A man who died in Westminster tube station on Wednesday was a Portuguese former model who was trying to find work as a waiter, according to a central London homeless charity.
In a statement issued on Thursday, the Connection at St Martin’s said the man, who has not yet been named, was one of its clients and had applied for a job as a waiter only last week. Believed to have been in his 40s, he had stayed in the charity’s emergency night shelter “for some time”. The man had “complex circumstances”, the charity said, but had enjoyed singing and regularly attended yoga classes.
The man was found in the underpass of exit three of the station, the Metropolitan police said.
Pam Orchard, chief executive of the Connection, urged the public to remember that those dying on the streets were more than just a statistic. “Everyone who is homeless is someone’s son or brother or dad,” she said. “He had strengths, talents and skills, but he also had problems and things went very wrong for him. The support shown by the wider public for him and his situation has been very moving.”
Westminster sees a very high concentration of the UK’s rough sleepers, said the charity, which supports 4,500 people every year. It warned that there was also a rise in vulnerable people using spice and other drugs “which have a devastating effect on people’s physical and emotional health”.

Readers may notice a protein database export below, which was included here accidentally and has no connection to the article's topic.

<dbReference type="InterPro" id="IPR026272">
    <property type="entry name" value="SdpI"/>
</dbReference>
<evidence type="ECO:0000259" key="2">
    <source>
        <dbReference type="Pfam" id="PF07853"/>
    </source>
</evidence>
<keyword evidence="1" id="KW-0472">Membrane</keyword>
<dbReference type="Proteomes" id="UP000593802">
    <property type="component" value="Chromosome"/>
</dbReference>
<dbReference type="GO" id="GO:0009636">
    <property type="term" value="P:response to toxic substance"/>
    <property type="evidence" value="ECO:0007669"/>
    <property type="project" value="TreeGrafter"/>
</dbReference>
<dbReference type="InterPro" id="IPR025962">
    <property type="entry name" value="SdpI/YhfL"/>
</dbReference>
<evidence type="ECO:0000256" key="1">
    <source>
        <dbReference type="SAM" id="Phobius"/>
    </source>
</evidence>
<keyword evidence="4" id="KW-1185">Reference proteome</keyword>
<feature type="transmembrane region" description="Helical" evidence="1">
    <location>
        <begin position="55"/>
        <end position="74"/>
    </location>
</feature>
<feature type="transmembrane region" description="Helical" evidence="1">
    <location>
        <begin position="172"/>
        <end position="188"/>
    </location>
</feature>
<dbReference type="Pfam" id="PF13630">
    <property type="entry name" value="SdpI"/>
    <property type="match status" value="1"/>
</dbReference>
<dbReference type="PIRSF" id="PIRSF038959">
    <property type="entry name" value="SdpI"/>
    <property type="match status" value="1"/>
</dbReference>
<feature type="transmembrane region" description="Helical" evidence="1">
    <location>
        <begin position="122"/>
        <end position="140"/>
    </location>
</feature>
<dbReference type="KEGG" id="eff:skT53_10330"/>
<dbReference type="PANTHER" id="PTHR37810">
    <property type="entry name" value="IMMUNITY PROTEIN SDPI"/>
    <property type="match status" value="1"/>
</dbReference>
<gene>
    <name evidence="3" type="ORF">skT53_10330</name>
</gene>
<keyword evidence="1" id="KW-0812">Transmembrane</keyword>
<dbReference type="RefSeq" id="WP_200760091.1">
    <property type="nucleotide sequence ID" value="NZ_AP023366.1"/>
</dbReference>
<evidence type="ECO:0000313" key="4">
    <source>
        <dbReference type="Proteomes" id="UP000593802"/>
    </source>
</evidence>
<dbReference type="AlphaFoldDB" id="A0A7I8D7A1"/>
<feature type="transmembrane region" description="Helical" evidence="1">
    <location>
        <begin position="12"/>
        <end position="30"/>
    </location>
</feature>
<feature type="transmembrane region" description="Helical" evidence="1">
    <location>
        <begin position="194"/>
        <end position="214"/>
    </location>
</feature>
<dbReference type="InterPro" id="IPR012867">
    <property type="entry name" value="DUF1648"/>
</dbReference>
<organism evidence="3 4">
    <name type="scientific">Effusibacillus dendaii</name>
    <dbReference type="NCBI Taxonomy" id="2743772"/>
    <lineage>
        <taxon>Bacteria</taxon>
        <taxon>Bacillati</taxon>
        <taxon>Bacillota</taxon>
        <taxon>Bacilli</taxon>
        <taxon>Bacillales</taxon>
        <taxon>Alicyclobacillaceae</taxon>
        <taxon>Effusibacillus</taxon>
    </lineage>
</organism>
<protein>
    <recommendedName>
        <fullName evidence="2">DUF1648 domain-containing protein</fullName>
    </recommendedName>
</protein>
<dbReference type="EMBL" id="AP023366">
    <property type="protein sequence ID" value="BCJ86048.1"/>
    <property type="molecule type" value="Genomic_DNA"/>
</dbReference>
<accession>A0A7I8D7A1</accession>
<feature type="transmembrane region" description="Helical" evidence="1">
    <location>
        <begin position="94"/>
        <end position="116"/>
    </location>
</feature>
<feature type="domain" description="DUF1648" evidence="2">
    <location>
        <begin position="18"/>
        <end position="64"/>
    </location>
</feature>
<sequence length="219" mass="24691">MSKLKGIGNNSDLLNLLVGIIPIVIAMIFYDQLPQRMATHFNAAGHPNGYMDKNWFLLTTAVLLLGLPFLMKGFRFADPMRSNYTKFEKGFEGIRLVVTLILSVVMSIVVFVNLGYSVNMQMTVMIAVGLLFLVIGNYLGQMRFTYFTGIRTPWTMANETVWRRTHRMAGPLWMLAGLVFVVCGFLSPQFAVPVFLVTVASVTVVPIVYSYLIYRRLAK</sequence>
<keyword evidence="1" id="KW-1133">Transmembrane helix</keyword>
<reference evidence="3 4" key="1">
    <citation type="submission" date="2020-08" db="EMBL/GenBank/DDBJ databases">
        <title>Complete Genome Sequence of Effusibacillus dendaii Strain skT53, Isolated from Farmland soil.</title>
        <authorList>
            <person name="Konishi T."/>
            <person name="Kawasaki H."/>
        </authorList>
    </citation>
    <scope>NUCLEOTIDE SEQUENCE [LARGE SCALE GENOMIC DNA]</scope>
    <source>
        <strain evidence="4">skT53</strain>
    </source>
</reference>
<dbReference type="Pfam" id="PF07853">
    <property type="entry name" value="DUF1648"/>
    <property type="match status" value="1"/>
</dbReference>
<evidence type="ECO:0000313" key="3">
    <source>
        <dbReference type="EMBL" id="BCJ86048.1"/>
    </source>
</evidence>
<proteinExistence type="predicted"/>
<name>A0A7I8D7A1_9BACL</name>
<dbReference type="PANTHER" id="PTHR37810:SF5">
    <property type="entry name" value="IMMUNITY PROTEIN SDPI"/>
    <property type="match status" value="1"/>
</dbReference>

On Thursday there were several bunches of flowers left at the spot where the body was found. One card accompanying a bunch of flowers had been left at the request of the Labour leader, Jeremy Corbyn, who had sent a message to be inscribed on his behalf, the Labour party confirmed. The message in the attached card read: “This should never have happened. As a country we must stop walking by. Rest in peace. Jeremy Corbyn.”
Other Labour MPs said the death in the shadow of Westminster had to be a wake-up call.
Rough sleeping in England has increased for seven consecutive years, with official figures showing 4,751 people slept outside overnight in 2017.
The number of children in England stuck in hostels and other temporary accommodation has risen to more than 120,000, according to government figures.
The Connection urged the public to call StreetLink, which coordinates help for homeless people, if they were concerned about a rough sleeper.
It called on the government to invest in specialist clinical treatment services in Westminster to prevent further deaths.